Ventilation/perfusion tomography – V/P-SPECT vs planar technique

Amela Begic, Emina Opanković, Sadžida Begović-Hadžimuratović, Miran Konjić, Senahid Krekić


Pulmonary embolism (PE) can only be diagnosed with imaging techniques, which in practice is performed using ventilation/perfusion scintigraphy(V/P scintigraphy) or multi-detector computed tomography of the pulmonary arteries (MDCT). The basic principle for the diagnosis of PE based upon V/P scintigraphy is to recognize lung segments or subsegments without perfusion but preserved ventilation, i. e. mismatch. Ventilation/ perfusion single photon emission tomography - V/P SPECT has during the last 10 years started to replace V/P planar based on higher sensitivity, specificity and low non-diagnostic findings.

A twenty seven year old woman was suspected for PE when presented to the out-patient clinic due to dyspnea, frequent yawing, oppression in the throat, 3 days after being treated of superficial varices cruris with foam sclerotherapy - UGFS. She was first examined with chest x-ray, MDCT, hearth ultrasonography and V/P planar. V/P planar was reported as very low probability for PE. All the other initial examinations were normal. Patient symptoms did not decline, and reffering clinitian put her on therapy with LMWH. Fifth days later reffering doctor recomended V/P SPECT. V/P SPECT has shown billateral PE, with the cca 35% extent of PE. Patient was followed up clinically and with V/P SPECT one month later. The control V/P SPECT was normal. This case presented importance of high clinical probability and value of V/P SPECT over another imaging technique for detection of PE.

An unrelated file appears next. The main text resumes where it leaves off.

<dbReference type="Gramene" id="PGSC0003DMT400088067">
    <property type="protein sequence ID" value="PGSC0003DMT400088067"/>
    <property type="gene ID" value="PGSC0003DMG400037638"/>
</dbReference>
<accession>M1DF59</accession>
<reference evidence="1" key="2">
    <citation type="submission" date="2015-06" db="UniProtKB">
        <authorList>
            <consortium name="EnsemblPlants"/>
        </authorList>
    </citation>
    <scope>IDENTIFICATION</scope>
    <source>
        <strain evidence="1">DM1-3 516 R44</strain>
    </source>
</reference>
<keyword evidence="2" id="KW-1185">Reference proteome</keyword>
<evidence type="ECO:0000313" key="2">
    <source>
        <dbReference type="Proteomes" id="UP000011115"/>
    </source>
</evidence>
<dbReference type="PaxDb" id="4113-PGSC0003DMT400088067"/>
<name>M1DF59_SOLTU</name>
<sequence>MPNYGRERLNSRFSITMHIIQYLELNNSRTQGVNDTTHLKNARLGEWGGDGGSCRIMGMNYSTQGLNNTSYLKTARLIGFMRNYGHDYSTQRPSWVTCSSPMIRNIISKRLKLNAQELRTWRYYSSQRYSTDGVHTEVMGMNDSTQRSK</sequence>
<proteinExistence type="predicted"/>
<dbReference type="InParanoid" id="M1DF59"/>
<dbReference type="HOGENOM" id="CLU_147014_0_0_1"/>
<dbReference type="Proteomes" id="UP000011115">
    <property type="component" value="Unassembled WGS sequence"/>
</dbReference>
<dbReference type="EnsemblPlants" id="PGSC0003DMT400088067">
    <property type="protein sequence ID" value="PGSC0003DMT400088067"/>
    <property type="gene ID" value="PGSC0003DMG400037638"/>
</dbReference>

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Case Reports in Internal Medicine

ISSN 2332-7243(Print)  ISSN 2332-7251(Online)

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